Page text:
Sensitivity in the indifferent shapes combination included the risk/potency dimension, which showed a significant difference between pre and post betting. Considering this distribution of shapes as risk or danger is interesting because while these shapes had equal probability for a good or bad outcome, they also had equal probability of something happening or nothing happening. The result of this is that, although taken together these shapes are not as ‘objectively bad’ as those shapes in the losing distribution, they are somewhat tedious and considerably more difficult to predict, which is consistent with the argument that this constitutes greater risk and is presumably the reason for the worse ratings. Greater sensitivity to threats and potentially risky things seems to be evident even in the context of a simple betting experiment.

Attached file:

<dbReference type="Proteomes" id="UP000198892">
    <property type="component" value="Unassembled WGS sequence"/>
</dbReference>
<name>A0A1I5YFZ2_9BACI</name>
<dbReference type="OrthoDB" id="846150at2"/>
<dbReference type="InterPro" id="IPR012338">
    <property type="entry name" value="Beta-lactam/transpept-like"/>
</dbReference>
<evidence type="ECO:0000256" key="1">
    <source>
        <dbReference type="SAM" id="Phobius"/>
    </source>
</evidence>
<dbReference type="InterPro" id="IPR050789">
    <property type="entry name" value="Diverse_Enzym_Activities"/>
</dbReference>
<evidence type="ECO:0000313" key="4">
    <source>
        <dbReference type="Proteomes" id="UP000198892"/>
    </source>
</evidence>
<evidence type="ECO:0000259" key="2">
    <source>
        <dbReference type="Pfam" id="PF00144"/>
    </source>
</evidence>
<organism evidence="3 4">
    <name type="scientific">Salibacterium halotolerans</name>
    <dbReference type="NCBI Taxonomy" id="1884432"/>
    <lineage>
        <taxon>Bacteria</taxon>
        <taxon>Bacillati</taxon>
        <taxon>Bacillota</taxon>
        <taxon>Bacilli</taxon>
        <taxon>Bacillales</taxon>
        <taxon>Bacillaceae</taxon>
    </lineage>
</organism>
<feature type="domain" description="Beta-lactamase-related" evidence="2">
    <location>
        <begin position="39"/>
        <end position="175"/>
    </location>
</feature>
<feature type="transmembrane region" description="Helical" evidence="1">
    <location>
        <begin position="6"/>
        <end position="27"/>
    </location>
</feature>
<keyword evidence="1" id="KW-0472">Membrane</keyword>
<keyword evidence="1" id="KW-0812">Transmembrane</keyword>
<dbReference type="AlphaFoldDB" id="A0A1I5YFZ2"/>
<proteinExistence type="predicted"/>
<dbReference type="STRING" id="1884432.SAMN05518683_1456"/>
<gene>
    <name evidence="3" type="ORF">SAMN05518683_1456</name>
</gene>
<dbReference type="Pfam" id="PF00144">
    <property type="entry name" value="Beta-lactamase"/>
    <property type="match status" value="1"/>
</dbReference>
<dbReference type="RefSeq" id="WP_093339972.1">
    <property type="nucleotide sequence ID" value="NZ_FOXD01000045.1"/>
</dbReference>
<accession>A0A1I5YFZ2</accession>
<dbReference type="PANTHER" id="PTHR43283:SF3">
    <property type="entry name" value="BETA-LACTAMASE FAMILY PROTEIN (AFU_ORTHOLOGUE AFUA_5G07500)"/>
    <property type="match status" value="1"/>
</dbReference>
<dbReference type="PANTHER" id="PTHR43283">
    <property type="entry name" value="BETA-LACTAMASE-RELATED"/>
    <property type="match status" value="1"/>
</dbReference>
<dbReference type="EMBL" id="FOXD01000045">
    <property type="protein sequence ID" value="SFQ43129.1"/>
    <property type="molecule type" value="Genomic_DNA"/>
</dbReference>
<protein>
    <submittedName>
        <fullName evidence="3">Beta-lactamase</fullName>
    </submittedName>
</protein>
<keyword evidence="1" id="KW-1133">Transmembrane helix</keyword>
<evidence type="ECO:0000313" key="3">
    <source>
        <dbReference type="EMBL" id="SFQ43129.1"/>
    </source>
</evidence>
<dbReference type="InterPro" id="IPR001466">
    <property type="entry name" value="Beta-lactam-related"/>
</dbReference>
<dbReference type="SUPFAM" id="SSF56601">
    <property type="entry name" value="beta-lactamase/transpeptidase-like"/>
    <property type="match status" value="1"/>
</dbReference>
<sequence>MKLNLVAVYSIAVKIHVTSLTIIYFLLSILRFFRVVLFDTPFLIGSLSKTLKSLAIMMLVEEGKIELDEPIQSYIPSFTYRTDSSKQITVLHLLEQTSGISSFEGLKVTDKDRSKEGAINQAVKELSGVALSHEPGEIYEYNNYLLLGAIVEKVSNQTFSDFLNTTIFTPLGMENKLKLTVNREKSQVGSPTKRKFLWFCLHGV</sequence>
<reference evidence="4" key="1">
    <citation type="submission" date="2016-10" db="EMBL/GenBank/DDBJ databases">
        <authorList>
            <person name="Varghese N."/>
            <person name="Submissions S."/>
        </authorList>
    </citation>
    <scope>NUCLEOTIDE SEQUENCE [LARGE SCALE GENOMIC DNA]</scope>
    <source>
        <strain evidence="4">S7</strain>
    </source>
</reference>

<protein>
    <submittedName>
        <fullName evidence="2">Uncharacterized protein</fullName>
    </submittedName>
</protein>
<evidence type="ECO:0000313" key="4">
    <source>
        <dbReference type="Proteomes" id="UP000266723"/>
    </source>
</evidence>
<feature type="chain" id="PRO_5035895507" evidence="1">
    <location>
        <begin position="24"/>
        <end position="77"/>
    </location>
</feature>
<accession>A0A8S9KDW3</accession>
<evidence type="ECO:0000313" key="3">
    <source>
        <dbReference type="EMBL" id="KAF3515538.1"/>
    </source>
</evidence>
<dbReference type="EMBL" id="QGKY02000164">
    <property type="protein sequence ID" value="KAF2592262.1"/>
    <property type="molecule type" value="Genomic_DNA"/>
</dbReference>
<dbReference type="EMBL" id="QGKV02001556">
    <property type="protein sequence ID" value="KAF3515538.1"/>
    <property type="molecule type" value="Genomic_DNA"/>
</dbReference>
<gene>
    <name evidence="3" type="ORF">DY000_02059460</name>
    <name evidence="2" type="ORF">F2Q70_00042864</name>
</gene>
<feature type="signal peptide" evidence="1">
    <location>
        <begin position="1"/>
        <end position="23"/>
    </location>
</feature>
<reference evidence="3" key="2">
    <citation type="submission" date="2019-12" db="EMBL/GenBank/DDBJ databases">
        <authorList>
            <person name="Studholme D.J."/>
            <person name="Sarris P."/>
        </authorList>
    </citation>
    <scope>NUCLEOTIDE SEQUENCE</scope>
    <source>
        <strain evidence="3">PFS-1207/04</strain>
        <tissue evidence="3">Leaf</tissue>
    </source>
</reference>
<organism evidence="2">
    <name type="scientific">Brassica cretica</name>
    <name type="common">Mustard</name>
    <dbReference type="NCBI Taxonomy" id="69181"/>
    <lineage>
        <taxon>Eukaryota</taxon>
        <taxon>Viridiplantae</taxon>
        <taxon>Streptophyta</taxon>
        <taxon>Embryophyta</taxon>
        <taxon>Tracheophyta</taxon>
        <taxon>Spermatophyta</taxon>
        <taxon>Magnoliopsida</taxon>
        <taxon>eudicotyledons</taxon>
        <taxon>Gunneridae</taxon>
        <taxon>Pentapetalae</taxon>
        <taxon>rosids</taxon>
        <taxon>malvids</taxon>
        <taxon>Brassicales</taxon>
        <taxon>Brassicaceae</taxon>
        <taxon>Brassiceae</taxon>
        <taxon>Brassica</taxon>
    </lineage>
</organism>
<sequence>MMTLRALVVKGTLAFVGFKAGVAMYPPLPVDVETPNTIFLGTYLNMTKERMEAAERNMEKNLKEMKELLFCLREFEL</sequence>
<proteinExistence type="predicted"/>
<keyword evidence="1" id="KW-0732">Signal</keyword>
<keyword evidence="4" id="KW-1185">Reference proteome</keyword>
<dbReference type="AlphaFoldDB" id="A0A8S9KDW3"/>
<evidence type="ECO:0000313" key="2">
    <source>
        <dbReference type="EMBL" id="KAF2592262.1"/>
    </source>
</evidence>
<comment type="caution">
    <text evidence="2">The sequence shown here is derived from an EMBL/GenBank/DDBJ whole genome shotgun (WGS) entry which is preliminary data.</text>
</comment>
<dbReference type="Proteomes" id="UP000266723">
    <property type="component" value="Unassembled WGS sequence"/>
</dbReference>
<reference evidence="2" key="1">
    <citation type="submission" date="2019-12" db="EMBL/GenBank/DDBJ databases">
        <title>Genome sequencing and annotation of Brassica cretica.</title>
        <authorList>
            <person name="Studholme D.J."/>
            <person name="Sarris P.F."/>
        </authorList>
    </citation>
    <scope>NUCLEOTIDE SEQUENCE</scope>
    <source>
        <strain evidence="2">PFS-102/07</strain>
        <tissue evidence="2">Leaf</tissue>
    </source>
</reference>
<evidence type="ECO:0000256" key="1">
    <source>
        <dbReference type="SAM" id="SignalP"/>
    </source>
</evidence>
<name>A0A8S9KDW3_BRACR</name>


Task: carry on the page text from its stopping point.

Identification of the semantic differential with reward allows us to speculate about the underlying neurophysiology. Reinforcement learning based models, particularly the model [3], have had great success in developing an understanding of how we learn to make choices in an unknown world. The standard model uses a one dimensional representation of reward, associated with the action of dopamine [4], [42], [43]. This dopamine associated dimension clearly corresponds most closely to the Evaluation dimension of the semantic differential. The strong and significant relationship between the probability of a good experience in a rewarded situation, , and Evaluation is particularly interesting because it accords very well with findings in the literature that dopamine neurons respond only to rewards, providing a reward prediction error that scales to the relevant range of magnitudes [5] maintaining the prior values represented in the prefrontal cortex. Accordingly, accurately predicted rewards and unrewarded events would be of no consequence and have no part to play in maintaining these values [4]. Though most computational models only have a single dimension of reward, more recent work has begun to look at a) punishment (or risk, corresponding to our Potency signal) and associated it with serotonin [17], [19], [44]; and b) uncertainty (Activity) and associated it with acetylcholine and norepinephrine [45], [46].